By Daniel W. Petty
The Chinese religion of Taoism was founded by Lao Tzu, the details of whose life are shrouded in uncertainty, mystery, and legend. The traditional date of Lao Tzu’s birth is about 604 B.C. He was believed to have written the book setting forth the principles of Taoism in the sixth century B.C., though some scholars argue that it was not written until about 300 B.C., based on style and historical content. Some doubt whether Lao Tzu ever lived at all.
Lao Tzu is actually a title of respect meaning, “the old philosopher,” “the old fellow,” or “the grand master.” He is said to have held a government position as curator of the imperial archives in his native western Chinese state, and that around this occupation he lived a simple and undemanding life. Saddened by men’s disinclination to cultivate the goodness he taught, Lao Tzu finally abandoned his post in search of a life of simplicity. He concluded that life should be lived without honors and apart from the fruitless search for knowledge. Lao Tzu eventually left home on a water buffalo toward the western border, away from society.
Lao Tzu was stopped at the border by a friend who demanded that before he crossed over, he should write down his teachings, so that the civilization he was deserting would have a record of his beliefs. The product of three days’ writing was a small book titled Tao Te Ching or “The Way and Its Power.” This work of about 5000 words became the basis for the religion of Taoism.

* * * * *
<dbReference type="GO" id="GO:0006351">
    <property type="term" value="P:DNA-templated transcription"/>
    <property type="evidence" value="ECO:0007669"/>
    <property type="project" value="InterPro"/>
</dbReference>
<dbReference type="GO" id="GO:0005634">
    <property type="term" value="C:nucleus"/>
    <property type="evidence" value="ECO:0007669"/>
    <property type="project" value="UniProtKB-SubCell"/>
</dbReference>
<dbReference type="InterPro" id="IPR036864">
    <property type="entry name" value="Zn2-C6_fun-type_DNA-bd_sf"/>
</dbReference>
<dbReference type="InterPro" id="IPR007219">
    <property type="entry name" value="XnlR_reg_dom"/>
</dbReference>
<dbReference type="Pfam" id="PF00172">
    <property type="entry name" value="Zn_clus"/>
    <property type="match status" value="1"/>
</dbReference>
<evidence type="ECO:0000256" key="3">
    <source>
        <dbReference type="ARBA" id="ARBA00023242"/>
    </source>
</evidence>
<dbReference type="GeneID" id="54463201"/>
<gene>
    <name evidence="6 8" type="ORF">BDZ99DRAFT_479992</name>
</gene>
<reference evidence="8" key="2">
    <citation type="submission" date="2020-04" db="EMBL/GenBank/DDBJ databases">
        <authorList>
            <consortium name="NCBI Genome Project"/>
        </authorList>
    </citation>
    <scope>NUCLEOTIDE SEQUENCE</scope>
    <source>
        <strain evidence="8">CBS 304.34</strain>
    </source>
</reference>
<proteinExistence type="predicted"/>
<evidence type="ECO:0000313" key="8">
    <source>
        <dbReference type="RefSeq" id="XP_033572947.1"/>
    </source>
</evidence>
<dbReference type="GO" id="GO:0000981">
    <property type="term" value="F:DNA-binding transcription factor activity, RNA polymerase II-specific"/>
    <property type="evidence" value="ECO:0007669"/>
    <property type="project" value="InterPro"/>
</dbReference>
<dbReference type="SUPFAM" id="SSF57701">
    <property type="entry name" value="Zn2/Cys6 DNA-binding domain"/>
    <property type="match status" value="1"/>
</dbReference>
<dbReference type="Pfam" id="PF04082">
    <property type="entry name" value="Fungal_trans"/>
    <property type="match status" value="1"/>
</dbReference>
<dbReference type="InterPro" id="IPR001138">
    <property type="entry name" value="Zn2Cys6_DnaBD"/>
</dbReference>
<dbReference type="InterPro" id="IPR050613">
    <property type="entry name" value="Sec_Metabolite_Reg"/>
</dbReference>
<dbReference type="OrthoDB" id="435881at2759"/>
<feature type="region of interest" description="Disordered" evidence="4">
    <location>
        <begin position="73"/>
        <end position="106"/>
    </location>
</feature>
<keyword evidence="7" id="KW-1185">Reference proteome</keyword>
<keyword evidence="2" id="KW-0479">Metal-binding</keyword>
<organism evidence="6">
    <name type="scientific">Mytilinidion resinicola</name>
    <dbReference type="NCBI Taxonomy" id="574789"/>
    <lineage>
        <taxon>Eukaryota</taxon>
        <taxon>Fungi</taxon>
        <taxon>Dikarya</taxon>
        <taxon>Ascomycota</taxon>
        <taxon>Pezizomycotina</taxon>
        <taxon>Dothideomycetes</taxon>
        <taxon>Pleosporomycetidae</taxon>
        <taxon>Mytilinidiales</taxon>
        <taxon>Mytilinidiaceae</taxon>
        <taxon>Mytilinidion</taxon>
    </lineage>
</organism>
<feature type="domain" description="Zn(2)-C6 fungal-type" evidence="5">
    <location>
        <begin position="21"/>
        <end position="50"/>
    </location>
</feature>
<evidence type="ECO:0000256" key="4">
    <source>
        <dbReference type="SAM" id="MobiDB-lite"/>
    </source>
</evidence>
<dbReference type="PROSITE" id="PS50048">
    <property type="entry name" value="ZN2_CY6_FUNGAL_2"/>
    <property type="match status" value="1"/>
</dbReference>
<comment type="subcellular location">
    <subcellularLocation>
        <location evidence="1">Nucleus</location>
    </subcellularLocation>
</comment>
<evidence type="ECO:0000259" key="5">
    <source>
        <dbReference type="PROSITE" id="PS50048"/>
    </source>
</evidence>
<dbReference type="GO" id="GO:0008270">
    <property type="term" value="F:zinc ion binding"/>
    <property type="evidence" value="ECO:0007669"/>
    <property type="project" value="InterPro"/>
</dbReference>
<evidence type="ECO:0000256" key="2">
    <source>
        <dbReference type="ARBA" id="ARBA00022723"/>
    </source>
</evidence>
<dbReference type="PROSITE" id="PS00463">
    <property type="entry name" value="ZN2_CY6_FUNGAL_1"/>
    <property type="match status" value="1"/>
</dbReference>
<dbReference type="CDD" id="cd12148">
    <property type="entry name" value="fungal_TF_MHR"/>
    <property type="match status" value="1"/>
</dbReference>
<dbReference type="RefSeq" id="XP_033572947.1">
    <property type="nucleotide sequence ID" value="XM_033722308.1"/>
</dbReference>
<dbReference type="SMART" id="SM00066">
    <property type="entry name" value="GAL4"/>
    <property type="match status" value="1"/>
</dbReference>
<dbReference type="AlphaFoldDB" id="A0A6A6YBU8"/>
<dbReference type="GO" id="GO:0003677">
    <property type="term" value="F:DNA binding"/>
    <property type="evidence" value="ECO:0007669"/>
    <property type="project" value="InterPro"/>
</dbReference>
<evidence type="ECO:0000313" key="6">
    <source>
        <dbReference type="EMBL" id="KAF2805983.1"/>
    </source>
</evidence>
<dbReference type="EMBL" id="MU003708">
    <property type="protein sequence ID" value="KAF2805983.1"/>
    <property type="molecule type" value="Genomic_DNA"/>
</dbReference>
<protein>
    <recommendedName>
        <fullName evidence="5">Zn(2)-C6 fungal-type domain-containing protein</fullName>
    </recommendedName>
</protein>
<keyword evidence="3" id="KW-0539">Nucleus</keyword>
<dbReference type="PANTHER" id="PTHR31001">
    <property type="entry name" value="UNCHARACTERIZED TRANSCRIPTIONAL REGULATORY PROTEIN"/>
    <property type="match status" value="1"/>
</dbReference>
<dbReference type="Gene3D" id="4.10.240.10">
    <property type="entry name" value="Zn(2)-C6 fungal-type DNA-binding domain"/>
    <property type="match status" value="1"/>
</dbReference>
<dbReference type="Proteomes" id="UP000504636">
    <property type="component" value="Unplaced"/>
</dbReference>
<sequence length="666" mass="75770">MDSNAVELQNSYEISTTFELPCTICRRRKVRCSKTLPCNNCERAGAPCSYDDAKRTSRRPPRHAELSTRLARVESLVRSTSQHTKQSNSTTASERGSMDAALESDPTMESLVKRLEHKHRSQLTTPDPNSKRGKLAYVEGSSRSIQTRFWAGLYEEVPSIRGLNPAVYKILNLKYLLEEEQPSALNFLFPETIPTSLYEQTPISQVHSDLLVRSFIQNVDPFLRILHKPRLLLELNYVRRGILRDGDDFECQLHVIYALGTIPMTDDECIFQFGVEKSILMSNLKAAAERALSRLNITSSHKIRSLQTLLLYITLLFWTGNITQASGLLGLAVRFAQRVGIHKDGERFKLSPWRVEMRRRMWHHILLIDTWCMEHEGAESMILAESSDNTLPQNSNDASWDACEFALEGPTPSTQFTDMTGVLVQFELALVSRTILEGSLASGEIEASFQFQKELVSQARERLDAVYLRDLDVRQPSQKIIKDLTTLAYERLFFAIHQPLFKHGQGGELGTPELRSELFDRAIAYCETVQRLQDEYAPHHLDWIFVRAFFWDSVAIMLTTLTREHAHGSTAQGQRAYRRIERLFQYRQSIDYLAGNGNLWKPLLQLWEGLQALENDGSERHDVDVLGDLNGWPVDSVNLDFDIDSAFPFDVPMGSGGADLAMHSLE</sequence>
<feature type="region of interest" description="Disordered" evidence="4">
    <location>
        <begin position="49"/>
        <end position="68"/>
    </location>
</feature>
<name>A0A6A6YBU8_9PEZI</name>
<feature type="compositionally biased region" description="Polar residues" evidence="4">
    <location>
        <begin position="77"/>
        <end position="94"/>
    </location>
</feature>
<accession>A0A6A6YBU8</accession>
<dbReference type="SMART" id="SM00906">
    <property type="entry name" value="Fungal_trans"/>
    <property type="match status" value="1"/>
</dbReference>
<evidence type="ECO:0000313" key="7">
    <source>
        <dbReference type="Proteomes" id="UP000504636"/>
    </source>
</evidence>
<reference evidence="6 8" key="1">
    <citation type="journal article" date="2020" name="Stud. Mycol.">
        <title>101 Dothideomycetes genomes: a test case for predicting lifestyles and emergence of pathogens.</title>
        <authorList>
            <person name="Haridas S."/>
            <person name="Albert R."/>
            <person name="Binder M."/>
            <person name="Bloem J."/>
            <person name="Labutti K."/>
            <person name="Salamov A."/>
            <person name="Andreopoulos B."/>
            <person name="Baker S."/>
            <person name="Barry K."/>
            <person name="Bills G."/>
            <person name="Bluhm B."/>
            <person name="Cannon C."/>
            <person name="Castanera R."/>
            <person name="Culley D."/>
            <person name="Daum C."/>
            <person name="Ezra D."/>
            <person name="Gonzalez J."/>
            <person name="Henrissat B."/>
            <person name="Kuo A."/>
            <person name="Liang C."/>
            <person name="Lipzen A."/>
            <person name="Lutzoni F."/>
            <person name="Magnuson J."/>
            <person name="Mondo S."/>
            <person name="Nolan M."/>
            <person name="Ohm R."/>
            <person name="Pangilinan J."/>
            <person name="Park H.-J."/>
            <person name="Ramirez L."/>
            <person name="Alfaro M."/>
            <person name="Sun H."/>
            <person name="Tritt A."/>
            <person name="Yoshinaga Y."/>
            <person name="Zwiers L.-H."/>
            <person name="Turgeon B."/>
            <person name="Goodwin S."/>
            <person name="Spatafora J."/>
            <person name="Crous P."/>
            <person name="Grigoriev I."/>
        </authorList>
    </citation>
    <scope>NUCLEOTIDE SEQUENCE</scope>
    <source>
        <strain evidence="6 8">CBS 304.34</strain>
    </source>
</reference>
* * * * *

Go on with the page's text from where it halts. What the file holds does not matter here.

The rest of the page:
Taoism is primarily restricted to China, where it is one of the officially recognized “Three Religions,” along with Confucianism and Buddhism. The number of adherents to Taoism has been estimated at 43 million (Hume 127).
Taoism is characterized by a mysterious, enigmatic teaching. The basic concept of Taoism is the Tao, which means the “way” or “path.” There are three basic senses in which this “way” can be understood. First, Tao is the way of ultimate reality, the ground of all existence. This ultimate reality is, however, an enigma, for if it can be understood or defined, then it is not the real Tao. It is essentially a mystery, beyond understanding or senses. As the author of the Tao Te Ching states, “Those who know don’t say, and those who say don’t know.” In this first sense, therefore, Tao can be known only through mystical insight, and cannot be translated into words. Second, Tao is the way of the universe. This means that it is somehow the ordering principle behind all life. Third, Tao is the way man should order his life in order to be in harmony with the way of the universe.
Life, according to the Tao, should be lived according to the principle of wu wei, or “creative quietude.” This is the practice which puts one’s life in harmony with Tao. It is best to avoid self-assertiveness, competition, or involvement. It is best to live naturally, spontaneously, and passively. Man should avoid aggressiveness, not only toward other men, but also toward nature. Taoism seeks to be in tune with nature, thus tending to condemn civilization and to idealize the simplicity of primitive society.
Taoism also teaches the doctrine of Yin and Yang, or the idea that reality exists in opposites. These opposites, with Yin as the negative and Yang as the positive, are seen in such examples as good and evil, life and death, or light and darkness. Yet these opposites are interdependent, since neither could exist without the other. This offers a cyclical explanation of all existence in which all being is involved in a continual state of change or flux. The key to Tao is harmonious interaction with Yin and Yang. The corollary to this idea is the relativity of all values. Taoism eschews all clear-cut distinctions between values such as right and wrong or good and evil. No perspective in this relative world can be considered as absolute. All values and concepts are ultimately relative to the mind that conceives them. Even good and evil, in Taoist perspective, lose their absolute character.